3 evidence boxes in Etan Patz case found in police station
NEW YORK (AP) -- Three boxes of evidence from the investigation into the 1979 disappearance and presumed death of schoolboy Etan Patz have turned up while a suspect is on trial for the killing, and his attorney said Monday she could have to seek a mistrial or at least recall witnesses who have already testified.
Alice Fontier, one of the attorneys representing Pedro Hernandez, said there were more than 1,400 pages of information on the case in one box alone.
"Given this massive disclosure at this point, in the middle of the trial, there may be issues," she said. "We may need to recall some of their witnesses. We may need to move for a mistrial."
The boxes were found recently at a Harlem police station that covers public housing complexes in the area, prosecutors said late last week. The location is miles from the precinct near where Etan disappeared on May 25, 1979, as he walked to school. Etan's body has never been found, and he was declared dead in 2001.
The boxes contain police records from the investigation, notes from assistant district attorneys who worked on the case and handwritten memos from a detective who investigated longtime suspect Jose Ramos, who was never charged. Some of the information involves two informants who were working with prosecutors to try to link Ramos to Etan's death. Other boxes contain missing-person posters, records of people arrested and catalogs of files made by the original detective on the case.
Assistant District Attorney Joan Illuzzi-Orbon said last week that prosecutors were working to turn over the information to the defense attorneys. They are still working on copying one box, she said Monday.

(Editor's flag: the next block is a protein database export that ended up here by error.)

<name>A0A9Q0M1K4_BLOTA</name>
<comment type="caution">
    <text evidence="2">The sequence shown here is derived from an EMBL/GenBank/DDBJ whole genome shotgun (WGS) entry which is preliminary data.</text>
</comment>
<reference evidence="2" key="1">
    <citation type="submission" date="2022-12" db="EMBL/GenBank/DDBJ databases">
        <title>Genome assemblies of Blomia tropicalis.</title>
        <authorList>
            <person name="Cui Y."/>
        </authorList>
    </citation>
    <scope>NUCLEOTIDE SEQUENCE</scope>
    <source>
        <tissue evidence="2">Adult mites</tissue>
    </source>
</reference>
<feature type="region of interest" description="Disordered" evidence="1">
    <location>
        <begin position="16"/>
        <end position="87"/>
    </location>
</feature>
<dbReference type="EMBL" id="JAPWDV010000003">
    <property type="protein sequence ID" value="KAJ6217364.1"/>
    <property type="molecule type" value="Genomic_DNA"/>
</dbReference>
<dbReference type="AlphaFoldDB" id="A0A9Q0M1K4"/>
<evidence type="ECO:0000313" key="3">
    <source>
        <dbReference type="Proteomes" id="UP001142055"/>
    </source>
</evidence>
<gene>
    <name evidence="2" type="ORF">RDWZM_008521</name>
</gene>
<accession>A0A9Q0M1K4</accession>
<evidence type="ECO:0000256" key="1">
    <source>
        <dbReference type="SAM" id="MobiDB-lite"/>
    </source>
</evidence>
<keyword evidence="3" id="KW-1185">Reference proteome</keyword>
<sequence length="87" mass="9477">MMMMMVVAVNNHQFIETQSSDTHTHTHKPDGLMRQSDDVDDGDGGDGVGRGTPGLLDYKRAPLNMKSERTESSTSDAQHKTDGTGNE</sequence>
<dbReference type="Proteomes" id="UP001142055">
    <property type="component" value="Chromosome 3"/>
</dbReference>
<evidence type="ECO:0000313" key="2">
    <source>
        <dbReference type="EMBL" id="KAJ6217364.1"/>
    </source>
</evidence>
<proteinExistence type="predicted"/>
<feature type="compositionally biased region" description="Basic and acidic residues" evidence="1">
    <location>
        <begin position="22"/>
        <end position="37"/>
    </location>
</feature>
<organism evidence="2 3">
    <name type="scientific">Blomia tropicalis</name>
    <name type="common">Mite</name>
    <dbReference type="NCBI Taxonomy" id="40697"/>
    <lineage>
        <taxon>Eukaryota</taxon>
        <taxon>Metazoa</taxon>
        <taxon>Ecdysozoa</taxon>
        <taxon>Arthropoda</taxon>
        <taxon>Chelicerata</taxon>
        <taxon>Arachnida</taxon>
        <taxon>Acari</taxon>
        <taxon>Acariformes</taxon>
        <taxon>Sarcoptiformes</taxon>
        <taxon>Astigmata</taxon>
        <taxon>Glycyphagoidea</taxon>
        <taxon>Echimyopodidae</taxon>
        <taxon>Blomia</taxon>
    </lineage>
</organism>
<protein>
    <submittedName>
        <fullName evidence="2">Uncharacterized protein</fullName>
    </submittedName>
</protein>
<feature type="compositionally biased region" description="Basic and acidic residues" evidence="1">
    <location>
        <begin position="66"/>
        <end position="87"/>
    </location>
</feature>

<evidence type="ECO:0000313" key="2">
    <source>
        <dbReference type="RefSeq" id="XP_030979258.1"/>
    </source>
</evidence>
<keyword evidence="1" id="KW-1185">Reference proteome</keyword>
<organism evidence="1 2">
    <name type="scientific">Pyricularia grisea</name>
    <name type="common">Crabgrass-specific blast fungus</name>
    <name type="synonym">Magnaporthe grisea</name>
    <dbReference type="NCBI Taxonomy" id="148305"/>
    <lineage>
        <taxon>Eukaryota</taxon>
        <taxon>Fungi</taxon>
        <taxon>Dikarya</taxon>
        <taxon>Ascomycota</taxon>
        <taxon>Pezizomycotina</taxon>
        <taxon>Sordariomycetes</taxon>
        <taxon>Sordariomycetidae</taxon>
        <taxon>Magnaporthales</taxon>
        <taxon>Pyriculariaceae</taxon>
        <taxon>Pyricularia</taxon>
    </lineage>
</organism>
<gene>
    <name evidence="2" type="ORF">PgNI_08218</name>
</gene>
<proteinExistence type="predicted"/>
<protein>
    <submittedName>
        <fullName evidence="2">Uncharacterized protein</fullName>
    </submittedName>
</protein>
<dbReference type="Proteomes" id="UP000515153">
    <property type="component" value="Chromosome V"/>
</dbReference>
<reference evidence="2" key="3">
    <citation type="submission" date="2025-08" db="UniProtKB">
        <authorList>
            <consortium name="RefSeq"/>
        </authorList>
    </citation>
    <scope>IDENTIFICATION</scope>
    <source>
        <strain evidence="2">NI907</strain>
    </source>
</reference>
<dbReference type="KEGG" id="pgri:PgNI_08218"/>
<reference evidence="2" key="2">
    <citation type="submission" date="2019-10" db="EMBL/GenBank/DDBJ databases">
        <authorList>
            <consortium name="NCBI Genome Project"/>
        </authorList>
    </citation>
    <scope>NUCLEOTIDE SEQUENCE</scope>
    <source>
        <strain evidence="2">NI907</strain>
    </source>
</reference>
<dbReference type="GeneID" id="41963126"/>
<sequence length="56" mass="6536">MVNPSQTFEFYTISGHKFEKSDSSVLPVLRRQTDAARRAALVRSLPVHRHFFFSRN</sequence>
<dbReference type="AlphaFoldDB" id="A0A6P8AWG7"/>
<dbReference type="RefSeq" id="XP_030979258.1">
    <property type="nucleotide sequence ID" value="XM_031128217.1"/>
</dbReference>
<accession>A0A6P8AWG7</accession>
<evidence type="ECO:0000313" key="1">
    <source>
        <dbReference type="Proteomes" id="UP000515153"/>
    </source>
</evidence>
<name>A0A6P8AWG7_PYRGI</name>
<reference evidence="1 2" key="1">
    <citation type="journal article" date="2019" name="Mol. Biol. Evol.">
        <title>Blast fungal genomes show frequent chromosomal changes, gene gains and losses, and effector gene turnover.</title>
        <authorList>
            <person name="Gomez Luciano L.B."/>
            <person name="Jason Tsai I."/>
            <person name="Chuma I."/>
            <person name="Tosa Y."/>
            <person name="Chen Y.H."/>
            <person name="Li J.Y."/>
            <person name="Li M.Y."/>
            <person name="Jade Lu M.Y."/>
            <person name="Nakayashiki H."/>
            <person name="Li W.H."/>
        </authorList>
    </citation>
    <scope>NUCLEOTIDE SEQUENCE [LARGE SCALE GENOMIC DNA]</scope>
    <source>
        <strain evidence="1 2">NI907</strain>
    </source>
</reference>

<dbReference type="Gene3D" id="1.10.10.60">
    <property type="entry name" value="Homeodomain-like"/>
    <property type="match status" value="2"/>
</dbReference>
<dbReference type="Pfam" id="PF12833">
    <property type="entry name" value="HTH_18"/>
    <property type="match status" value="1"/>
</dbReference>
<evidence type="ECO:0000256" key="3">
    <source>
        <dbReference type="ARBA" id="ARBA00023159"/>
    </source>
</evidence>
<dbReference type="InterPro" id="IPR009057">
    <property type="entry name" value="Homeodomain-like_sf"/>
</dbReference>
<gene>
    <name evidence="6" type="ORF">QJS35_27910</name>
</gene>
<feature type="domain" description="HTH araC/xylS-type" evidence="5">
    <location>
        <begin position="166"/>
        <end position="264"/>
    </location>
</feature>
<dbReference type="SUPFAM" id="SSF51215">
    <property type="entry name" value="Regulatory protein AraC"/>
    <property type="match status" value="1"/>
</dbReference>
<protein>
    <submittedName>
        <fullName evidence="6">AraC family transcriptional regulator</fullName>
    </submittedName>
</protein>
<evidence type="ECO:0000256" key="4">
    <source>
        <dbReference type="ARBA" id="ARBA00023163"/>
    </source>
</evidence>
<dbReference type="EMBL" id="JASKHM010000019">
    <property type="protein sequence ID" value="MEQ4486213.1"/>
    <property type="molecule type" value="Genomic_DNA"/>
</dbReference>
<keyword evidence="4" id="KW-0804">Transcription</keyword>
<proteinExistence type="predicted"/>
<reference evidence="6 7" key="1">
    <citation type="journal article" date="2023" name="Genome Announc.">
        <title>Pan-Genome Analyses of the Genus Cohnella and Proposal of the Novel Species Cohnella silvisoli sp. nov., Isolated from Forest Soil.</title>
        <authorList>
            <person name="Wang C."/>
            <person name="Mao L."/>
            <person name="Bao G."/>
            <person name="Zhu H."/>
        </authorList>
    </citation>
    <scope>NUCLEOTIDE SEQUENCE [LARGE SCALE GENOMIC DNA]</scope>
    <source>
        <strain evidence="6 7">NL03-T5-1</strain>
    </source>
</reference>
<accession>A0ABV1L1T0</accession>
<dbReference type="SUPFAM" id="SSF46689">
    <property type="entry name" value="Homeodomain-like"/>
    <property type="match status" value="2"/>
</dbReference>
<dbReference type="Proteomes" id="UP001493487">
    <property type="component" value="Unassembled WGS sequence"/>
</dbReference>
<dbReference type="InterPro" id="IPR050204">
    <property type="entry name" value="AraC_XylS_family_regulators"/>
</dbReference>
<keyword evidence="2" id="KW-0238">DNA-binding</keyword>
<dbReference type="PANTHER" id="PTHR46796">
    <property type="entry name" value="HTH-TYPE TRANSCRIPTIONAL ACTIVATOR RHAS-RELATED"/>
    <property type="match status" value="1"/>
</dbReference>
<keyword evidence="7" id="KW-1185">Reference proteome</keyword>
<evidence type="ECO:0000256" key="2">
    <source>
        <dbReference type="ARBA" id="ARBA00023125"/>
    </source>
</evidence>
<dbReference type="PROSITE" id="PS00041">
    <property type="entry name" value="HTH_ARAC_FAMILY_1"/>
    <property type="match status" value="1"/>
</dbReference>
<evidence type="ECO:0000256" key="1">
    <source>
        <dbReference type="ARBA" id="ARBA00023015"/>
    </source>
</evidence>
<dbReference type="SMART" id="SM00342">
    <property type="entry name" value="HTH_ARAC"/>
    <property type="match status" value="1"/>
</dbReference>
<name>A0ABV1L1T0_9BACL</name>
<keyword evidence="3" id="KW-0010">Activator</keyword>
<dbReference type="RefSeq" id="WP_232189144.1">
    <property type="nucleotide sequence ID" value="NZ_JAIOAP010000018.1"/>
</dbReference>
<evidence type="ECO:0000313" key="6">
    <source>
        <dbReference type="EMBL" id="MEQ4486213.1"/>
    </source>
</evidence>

Outside court, defense attorney Harvey Fishbein said it's unclear what's in the documents but he hopes they won't affect the case and he doesn't want a mistrial.
"We want it resolved for Mr. Hernandez," he said. "He's been in jail for three years, so we definitely want to continue this case."
Hernandez, a former bodega worker, pleaded not guilty to Etan's murder after telling police he strangled the boy.
The discussion about the boxes of evidence came as jurors watched a second videotaped confession and a shaky cellphone camera video taken by police that shows Hernandez leading them from the former location of the bodega to where he said he dumped the body.
In the other video, Hernandez admits to detectives that he choked the boy and put him in a bag, but he says the boy was alive at the time. He sobs while he speaks.
Hernandez, most recently a resident of Maple Shade, New Jersey, confessed in 2012 to choking Etan in the basement of the SoHo convenience store where he worked as a stock clerk. He told police he put the boy's body in a bag, stuck the bag in a box and walked it down the street, where he dumped it with some curbside trash. His defense says the admissions were the fictional ravings of a mentally ill man with a low IQ who didn't understand his right to silence.
Hernandez's defense plans to call some people involved with the investigation into Ramos, a convicted child molester who remains jailed on a Megan's Law violation.